# Comparing data to model and returning a chi squared value

This is quite basic but useful to test various (9) different models using one set of data. I have tried to make it clear and use the PEP8 formatting.

I am currently creating a version that can read CSV files to make it even faster. I'd like any suggestions on how I could improve my code or any hints as to what I could add next.

import numpy
import pylab
import matplotlib.pyplot
import scipy.optimize
from scipy.optimize import curve_fit

''' A Program That Determines The Reduced Chi Squared Value For Various Theoretical Models.'''
'''The Best Fit Parameters Are Derived Using Levenberg-Marquardt Algorithm Which Solves The Non-Linear Least Squares Problem.'''
''' Test = 1 Assumes A Linear Model '''
''' Test = 2 Assumes A Quadratic Model '''
''' Test = 3 Assumes A Cubic Model '''
''' Test = 4 Assumes A Quartic Model '''
''' Test = 5 Assumes A Quintic Model '''
''' Test = 6 Assumes A Logarithmic Model '''
''' Test = 7 Assumes A Power Law Model '''
''' Test = 8 Assumes A Exponential Model '''
''' Test = 9 Assumes A Exponential Offset Model '''

#Recorded Observed Data
xdata = numpy.array([ 1, 2, 3, 4, 5, 6, 7, 8, 9, 10])
ydata = numpy.array([-10, -7, 1, 5, 7, 7, 6, 7, 10, 15])
xerror = numpy.array([0.3, 0.3, 0.3, 0.3, 0.3, 0.3, 0.3, 0.3, 0.3, 0.3])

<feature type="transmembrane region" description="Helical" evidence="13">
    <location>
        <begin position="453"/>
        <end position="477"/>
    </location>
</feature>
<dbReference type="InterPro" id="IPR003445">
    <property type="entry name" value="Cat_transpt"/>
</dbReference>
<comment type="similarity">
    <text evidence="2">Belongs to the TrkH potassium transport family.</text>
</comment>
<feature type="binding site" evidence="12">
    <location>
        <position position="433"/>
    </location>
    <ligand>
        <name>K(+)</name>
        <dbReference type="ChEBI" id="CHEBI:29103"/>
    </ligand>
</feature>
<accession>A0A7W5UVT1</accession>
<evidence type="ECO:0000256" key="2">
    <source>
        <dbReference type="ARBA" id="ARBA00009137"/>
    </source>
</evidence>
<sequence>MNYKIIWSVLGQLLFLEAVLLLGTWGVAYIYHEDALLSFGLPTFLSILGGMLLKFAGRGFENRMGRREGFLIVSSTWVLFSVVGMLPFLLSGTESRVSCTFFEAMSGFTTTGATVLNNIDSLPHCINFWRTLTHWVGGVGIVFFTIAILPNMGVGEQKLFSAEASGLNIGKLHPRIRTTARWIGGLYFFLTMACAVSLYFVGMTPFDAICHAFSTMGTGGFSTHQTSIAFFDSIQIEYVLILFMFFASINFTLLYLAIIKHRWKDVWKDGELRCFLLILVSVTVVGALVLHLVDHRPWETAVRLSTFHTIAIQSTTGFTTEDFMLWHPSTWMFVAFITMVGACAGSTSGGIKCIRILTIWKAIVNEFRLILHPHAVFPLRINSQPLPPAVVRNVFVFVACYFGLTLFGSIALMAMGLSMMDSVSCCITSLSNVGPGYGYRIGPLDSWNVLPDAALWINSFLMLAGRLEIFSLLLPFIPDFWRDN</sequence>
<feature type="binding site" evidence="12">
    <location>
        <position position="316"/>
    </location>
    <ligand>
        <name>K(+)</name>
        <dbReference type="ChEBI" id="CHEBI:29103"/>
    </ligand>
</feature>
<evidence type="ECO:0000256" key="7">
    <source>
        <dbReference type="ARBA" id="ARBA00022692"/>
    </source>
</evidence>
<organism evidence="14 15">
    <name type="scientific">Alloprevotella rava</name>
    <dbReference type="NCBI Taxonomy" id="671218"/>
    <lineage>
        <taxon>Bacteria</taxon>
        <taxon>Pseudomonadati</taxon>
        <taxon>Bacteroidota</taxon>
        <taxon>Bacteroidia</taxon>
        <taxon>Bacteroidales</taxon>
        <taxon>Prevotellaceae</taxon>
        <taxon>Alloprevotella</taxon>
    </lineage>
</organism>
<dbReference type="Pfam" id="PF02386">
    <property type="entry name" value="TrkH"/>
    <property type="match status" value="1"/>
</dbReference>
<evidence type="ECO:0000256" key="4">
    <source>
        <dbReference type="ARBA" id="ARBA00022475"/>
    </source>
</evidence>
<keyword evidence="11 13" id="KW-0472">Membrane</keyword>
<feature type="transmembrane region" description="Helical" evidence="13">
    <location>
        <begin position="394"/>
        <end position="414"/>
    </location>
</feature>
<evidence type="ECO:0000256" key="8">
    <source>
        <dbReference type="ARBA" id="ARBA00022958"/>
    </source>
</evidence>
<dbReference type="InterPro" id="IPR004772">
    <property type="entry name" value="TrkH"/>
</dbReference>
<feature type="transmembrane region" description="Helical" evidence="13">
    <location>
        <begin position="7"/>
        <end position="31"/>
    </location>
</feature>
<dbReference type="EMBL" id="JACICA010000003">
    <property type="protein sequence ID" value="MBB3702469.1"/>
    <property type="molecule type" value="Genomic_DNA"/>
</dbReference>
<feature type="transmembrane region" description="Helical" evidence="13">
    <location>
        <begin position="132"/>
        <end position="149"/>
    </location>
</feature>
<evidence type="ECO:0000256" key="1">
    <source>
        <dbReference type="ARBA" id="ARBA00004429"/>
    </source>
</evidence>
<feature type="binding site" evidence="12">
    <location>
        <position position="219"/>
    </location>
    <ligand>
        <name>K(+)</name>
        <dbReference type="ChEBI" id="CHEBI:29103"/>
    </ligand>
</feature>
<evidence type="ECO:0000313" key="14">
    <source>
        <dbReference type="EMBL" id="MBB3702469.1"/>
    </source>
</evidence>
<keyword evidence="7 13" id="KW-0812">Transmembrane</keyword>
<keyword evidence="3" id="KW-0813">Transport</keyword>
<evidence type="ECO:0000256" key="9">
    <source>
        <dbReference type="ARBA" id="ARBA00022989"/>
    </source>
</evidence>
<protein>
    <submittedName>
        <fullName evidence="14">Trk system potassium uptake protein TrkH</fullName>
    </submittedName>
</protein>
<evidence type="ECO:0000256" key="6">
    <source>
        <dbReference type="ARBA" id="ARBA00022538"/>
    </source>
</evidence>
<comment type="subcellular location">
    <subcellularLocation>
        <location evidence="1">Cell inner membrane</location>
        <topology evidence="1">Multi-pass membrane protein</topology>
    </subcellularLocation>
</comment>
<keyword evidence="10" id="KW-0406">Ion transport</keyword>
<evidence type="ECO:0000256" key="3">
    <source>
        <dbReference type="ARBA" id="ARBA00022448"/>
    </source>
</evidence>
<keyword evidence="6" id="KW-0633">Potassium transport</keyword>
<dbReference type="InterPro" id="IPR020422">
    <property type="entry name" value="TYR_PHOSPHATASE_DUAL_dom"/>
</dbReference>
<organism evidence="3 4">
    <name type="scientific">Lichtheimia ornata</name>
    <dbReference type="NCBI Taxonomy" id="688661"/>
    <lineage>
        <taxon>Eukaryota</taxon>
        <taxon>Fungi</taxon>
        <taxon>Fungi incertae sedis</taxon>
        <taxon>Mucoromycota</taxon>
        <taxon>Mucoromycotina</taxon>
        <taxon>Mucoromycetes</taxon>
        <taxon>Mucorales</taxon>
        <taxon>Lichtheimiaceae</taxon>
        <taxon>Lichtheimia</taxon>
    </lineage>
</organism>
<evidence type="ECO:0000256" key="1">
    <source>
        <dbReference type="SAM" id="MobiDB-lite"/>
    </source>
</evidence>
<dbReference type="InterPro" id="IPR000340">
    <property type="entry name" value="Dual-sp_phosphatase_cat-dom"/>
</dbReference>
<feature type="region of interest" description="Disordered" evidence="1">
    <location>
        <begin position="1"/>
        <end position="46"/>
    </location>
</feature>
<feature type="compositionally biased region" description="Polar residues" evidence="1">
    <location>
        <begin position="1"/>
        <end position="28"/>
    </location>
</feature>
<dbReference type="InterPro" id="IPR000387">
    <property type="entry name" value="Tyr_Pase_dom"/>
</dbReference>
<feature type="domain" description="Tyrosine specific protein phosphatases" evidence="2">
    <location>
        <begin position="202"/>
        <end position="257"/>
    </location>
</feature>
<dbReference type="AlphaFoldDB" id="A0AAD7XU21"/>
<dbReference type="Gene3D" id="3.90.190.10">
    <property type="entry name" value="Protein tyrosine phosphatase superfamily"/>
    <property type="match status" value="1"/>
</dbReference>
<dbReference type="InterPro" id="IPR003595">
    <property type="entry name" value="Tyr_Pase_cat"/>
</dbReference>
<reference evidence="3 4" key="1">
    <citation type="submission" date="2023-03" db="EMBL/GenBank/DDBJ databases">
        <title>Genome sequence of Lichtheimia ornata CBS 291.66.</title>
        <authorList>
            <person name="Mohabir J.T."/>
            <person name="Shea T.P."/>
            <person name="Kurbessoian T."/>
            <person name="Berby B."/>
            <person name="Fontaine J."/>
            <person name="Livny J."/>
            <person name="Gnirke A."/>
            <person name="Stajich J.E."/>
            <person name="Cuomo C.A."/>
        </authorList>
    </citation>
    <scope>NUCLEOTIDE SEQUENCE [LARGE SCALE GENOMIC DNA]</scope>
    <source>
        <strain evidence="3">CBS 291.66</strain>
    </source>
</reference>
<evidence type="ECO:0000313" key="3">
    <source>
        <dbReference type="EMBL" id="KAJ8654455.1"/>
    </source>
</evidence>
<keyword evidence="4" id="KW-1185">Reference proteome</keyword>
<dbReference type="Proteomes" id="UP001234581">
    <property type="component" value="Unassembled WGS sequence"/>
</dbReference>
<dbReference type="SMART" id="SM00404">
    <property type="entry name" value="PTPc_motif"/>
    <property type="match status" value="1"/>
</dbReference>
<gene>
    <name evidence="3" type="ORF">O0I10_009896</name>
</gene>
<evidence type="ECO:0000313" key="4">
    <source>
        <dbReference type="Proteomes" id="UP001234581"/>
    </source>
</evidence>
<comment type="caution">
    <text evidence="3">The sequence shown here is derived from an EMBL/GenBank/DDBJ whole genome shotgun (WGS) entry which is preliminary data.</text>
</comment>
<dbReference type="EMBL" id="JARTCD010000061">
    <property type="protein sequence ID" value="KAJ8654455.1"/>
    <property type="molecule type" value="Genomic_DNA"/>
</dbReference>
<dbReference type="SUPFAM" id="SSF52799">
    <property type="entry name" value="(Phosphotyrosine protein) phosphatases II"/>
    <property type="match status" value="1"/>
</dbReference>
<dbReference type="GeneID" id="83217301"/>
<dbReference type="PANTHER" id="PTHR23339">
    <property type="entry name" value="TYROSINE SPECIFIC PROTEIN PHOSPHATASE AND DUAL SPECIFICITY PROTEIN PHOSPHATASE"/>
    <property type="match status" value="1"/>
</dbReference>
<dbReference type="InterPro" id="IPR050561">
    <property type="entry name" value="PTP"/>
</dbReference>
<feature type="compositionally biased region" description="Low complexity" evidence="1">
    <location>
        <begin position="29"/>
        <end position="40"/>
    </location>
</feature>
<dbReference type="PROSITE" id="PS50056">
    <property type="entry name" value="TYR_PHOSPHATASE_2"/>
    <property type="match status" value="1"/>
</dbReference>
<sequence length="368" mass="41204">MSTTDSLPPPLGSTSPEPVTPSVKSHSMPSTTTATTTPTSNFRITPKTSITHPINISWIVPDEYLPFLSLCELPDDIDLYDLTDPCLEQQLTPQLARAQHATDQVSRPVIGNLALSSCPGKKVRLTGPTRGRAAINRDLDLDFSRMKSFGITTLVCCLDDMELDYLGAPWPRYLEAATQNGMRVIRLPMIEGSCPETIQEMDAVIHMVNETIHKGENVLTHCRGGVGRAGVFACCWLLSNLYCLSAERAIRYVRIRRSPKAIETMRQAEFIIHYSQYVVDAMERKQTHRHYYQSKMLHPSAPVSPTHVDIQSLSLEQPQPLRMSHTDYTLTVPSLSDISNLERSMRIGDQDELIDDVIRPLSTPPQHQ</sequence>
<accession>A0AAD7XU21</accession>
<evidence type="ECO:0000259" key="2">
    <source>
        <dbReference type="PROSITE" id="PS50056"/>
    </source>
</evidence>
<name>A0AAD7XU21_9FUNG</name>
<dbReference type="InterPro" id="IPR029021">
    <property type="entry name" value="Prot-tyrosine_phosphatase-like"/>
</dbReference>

yerror = numpy.array([0.1, 0.1, 0.4, 0.3, 0.2, 0.1, 0.1, 0.2, 0.1, 0.1])

#User Prompted Input Values
test=int(raw_input("Enter A Number Assigned Theoretical Model To Test: "))

#Theoretical Models To Be Tested
if test == 1:
print 'Testing linear model', '\n'

#Scipy Optimise cuve_fit Model Produces Expected Values Using A Linear Model
def func(x, a, b):
return a*x + b

#Constants Of Theoretical Model
popt, pcov = curve_fit(func, xdata, ydata)
print 'Constant Ax is',("%.2f" %popt[0])
print 'Constant B is',("%.2f" %popt[1]), '\n'

if test == 2:

#Scipy Optimise cuve_fit Model Produces Expected Values Using A Quadratic Model Polynomial Model
def func(x, a, b, c):
return a*x**2 + b*x + c

#Constants Of Theoretical Model
popt, pcov = curve_fit(func, xdata, ydata)
print 'Constant Ax^2 is',("%.2f" %popt[0])
print 'Constant Bx is',("%.2f" %popt[1])
print 'Constant C is',("%.2f" %popt[2]), '\n'

if test == 3:
print 'Testing cubic model', '\n'

#Scipy Optimise cuve_fit Model Produces Expected Values Using A Cubic Model Polynomial Model
def func(x, a, b, c, d):
return a*x**3 + b*x**2 + c*x + d

#Constants Of Theoretical Model
popt, pcov = curve_fit(func, xdata, ydata)
print 'Constant Ax^3 is',("%.2f" %popt[0])
print 'Constant Bx^2 is',("%.2f" %popt[1])
print 'Constant Cx is',("%.2f" %popt[2])
print 'Constant D is',("%.2f" %popt[3]), '\n'

if test == 4:
print 'Testing quartic model', '\n'

#Scipy Optimise cuve_fit Model Produces Expected Values Using A Quartic Polynomial Model
def func(x, a, b, c, d, e):
return a*x**4 + b*x**3 + c*x**2 + d*x + e

#Constants Of Theoretical Model
popt, pcov = curve_fit(func, xdata, ydata)
print 'Constant Ax^4 is',("%.2f" %popt[0])
print 'Constant Bx^3 is',("%.2f" %popt[1])
print 'Constant Cx^2 is',("%.2f" %popt[2])
print 'Constant Dx is',("%.2f" %popt[3])
print 'Constant E is',("%.2f" %popt[4]), '\n'

if test == 5:
print 'Testing quintic model', '\n'

#Scipy Optimise cuve_fit Model Produces Expected Values Using A Quintic Polynomial Model